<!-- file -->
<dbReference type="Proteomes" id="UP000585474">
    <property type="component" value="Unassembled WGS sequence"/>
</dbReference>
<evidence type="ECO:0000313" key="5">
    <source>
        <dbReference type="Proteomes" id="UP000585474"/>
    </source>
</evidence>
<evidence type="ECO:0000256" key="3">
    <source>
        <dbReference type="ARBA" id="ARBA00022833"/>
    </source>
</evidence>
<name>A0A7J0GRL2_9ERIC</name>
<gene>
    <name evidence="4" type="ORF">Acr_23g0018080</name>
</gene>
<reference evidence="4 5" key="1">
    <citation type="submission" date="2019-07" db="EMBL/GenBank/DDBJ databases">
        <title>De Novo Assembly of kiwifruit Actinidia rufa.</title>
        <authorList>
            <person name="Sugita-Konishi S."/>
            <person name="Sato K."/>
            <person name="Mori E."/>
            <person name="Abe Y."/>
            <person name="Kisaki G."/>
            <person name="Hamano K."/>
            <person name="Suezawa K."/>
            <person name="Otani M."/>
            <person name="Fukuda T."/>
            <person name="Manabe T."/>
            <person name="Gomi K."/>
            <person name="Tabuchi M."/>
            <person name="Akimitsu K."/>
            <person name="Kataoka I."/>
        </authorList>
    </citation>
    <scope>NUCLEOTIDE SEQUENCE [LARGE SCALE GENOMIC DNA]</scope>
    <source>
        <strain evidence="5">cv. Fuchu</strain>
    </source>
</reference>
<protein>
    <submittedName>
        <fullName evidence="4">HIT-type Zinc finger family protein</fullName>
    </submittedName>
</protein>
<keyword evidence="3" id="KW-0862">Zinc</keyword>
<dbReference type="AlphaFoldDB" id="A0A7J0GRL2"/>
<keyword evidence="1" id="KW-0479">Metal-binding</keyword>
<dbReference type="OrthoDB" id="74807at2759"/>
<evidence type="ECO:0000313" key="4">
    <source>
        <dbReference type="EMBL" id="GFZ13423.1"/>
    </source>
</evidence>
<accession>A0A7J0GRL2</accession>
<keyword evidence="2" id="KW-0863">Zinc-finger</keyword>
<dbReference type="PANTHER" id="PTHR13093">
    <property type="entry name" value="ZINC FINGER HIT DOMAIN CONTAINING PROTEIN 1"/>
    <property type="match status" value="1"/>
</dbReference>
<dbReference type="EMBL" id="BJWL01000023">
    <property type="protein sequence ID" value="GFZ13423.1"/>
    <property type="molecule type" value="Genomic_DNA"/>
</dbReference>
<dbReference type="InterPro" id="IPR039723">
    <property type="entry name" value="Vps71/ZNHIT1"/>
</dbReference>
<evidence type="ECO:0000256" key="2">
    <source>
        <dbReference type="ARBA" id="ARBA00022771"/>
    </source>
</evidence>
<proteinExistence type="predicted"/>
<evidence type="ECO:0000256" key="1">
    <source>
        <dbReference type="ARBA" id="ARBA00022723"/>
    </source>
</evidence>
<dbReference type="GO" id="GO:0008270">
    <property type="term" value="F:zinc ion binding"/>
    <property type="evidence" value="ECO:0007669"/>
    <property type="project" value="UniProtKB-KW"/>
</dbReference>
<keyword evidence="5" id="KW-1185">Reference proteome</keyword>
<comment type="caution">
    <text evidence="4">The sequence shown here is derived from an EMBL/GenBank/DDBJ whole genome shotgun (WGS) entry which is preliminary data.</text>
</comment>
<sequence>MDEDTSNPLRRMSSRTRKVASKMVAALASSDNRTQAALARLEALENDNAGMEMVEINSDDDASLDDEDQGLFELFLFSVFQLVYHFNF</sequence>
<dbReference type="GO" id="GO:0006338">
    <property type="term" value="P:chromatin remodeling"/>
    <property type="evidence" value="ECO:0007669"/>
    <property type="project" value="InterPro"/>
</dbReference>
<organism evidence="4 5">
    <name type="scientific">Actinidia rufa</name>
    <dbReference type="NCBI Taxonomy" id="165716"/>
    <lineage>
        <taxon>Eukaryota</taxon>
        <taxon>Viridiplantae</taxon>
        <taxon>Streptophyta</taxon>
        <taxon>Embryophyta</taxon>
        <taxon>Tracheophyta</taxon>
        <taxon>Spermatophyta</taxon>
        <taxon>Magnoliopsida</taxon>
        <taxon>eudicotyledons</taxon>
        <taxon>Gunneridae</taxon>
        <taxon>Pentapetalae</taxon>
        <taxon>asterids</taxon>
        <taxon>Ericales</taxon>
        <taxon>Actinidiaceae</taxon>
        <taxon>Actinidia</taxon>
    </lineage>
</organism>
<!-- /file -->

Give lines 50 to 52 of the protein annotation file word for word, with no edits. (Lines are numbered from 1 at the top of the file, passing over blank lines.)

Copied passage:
<keyword evidence="1" id="KW-0479">Metal-binding</keyword>
<dbReference type="OrthoDB" id="74807at2759"/>
<evidence type="ECO:0000313" key="4">